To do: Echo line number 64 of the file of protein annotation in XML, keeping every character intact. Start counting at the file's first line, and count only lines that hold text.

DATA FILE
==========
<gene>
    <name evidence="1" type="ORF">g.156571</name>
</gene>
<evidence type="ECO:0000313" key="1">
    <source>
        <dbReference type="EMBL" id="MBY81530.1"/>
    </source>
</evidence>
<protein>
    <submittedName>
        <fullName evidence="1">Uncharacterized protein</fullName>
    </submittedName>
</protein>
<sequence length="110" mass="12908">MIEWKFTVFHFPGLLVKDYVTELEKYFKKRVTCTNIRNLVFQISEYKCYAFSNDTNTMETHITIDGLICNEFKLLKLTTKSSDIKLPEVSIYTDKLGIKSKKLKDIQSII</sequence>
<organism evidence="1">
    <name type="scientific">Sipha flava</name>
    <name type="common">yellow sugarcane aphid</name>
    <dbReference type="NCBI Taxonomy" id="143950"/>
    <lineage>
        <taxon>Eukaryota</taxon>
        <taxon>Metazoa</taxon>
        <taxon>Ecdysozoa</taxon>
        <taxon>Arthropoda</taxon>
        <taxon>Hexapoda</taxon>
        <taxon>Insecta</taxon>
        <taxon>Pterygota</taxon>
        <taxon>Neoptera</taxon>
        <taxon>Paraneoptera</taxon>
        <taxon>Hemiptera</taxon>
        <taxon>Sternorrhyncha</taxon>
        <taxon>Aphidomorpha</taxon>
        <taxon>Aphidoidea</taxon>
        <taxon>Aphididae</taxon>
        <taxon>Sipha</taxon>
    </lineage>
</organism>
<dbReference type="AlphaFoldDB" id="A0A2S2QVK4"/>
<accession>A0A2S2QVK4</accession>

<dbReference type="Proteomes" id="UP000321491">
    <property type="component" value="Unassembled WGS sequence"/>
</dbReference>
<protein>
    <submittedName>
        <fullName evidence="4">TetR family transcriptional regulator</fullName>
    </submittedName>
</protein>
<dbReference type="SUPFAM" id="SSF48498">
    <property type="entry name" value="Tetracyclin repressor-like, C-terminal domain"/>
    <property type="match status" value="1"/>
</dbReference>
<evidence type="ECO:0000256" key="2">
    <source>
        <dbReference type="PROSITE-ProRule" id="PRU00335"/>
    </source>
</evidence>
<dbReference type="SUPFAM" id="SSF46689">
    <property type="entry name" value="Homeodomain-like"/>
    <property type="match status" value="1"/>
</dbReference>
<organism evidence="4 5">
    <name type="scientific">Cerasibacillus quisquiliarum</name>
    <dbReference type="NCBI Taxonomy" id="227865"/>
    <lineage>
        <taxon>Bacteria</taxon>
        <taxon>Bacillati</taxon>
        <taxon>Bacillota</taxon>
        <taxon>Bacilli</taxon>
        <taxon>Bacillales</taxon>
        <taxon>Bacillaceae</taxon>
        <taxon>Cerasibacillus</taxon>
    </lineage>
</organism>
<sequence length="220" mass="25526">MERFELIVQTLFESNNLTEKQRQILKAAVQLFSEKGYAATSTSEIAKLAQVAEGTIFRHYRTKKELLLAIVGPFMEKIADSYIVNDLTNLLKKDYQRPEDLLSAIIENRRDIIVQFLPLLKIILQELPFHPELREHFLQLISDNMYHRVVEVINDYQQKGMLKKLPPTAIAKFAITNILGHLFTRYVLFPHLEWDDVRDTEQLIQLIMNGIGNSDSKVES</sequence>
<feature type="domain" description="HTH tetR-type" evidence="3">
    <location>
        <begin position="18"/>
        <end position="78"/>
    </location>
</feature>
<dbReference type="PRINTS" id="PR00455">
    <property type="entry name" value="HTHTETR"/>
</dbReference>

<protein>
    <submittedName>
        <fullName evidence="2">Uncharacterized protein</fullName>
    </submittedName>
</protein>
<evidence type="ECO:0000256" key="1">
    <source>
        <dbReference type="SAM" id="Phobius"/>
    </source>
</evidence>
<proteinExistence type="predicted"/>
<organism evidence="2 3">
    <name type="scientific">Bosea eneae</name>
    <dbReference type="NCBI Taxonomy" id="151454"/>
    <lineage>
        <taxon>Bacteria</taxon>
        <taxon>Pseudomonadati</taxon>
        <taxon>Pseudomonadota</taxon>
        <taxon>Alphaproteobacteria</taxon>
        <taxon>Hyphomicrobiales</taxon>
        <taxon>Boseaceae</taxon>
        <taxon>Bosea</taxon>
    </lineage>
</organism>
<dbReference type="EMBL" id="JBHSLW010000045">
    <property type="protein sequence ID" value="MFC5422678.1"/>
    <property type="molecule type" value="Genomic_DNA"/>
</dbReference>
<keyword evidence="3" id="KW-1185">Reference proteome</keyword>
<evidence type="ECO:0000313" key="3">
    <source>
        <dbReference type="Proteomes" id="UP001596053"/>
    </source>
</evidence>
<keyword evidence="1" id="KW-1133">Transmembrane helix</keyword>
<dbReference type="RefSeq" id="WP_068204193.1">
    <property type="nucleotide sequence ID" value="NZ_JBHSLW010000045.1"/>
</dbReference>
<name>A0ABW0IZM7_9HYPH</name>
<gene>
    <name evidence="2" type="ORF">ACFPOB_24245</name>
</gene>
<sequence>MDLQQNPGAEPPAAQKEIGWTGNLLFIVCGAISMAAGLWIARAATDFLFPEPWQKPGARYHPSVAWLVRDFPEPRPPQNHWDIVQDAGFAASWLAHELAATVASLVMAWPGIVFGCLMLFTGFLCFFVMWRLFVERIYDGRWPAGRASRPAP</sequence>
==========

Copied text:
        <taxon>Bacteria</taxon>